When the trial was moved to Amarillo, Tarrant County Sheriff Lon Evans called his Potter County counterpart to put in a good word for his friend Cullen Davis.
"I was permitted outside my cell every day," Cullen recalled years later. He also enjoyed a freedom seldom seen for defendants who faced a possible death penalty. He was taken once for cocktails at the home of a defense lawyer after a visit to a local chiropractor.
Another time, left alone in an office near the radio room outside the lock-up area, Cullen even answered the phone when the deputies were away.
Meanwhile, the waitress at the Executive Inn, where the jurors were sequestered, kept the defense team well informed about the conversations of the jurors, who weren't supposed to be talking about the case at all, let alone to an outsider.
"She was constantly telling me we didn't have anything to worry about," Hudson said. "She told me day after day they were all on our side."
Haynes was aggressive, but not overly so during the early prosecution witnesses. He grilled Bev Bass and Bubba Gavrel extensively, but it was clear he was holding back the big guns for the day Priscilla Davis took the stand.
When Priscilla arrived for her first day of cross-examination, she already had a pretty good idea of what to expect from Haynes. The defense had vociferously objected to much of her direct testimony in the days before and prosecutors had warned her that she, not Cullen, was going to be on trial when Haynes got a hold of her.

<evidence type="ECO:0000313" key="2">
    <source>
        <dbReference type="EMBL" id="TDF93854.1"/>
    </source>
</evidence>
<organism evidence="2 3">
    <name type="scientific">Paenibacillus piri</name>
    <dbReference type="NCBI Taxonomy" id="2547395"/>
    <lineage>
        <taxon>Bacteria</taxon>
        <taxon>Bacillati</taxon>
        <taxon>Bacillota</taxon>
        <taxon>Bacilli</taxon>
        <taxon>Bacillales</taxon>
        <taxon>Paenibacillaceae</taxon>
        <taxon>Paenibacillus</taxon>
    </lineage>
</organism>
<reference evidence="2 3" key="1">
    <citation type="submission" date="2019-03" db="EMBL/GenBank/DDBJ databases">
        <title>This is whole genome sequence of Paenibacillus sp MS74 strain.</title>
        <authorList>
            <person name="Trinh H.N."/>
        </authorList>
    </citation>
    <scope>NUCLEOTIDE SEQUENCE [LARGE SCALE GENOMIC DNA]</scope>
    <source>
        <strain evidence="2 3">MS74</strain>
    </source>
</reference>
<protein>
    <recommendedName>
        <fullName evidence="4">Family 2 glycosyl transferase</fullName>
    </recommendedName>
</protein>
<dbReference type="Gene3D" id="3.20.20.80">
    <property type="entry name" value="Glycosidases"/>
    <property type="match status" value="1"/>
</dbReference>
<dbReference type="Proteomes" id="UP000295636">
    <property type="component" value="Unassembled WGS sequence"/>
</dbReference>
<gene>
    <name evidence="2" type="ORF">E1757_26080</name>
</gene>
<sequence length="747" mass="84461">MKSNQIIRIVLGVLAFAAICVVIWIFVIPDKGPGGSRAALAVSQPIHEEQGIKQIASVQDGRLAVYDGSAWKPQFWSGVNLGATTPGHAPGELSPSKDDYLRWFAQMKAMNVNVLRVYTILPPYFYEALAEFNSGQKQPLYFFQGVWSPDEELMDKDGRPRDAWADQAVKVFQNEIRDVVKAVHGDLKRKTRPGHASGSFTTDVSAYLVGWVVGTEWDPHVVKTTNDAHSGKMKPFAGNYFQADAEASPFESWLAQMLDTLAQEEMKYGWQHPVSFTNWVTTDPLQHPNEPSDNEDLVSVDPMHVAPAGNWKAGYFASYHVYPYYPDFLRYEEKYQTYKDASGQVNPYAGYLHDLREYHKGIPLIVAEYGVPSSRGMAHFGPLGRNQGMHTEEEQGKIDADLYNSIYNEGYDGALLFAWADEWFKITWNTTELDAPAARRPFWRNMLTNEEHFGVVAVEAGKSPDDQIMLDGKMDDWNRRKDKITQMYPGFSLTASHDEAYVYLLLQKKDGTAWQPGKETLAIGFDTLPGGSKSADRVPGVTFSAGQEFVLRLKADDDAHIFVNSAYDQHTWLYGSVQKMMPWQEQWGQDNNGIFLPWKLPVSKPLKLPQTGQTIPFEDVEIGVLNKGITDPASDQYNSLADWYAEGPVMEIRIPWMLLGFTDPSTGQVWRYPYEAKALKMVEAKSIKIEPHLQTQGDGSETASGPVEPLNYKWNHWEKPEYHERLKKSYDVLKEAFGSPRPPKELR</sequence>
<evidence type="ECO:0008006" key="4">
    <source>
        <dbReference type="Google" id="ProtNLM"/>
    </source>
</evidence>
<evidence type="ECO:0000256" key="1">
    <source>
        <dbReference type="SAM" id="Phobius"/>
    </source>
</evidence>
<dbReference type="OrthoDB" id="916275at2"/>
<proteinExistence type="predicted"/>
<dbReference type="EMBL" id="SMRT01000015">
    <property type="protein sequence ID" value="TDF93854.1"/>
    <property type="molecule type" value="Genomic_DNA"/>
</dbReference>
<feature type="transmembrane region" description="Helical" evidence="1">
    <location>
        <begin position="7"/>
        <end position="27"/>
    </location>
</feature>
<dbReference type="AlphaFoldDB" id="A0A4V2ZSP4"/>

The cross-examination was direct and brutal. Haynes attempted to introduce a photograph of Priscilla and a former boyfriend posing in various states of undress. The boyfriend was wearing only a red, white and blue sock over his genitals. The judge ruled the photo was irrelevant.
For nearly a week, Haynes kept Priscilla on the stand, calling her "the corrupter of young people, the Machiavellian influence behind this whole thing, the lady in the la-di-dah pinafore."
He accused her of taking part in orgies, of being addicted to Percodan — which she only started taking after the shooting — and of orchestrating the whole thing to get her hands on Cullen's millions. He forced her to admit sharing her bed with a biker and a drug dealer before taking up with Stan Farr.
Haynes explored the possibility that Farr was the real target that night and that either Priscilla had wanted him dead or some unknown drug dealers had pulled the trigger. Priscilla denied that she wanted to end her relationship with Farr to take up with a teenager she had met at a pot party.
"When Haynes finished with her, the jury had practically forgotten that her own daughter had been murdered," wrote Skip Hollandsworth.
Priscilla had been on trial for 13 days and by the time it was finished Haynes had transformed her into the "biggest slut in the state," a reporter wrote criticizing Haynes' courtroom demeanor.
When her testimony was over and she left the courtroom, some of the women in the audience hissed at her.
One observer was overheard by reporters to say, "I can tell she's guilty just by looking at her," clearly forgetting who was on trial for murder.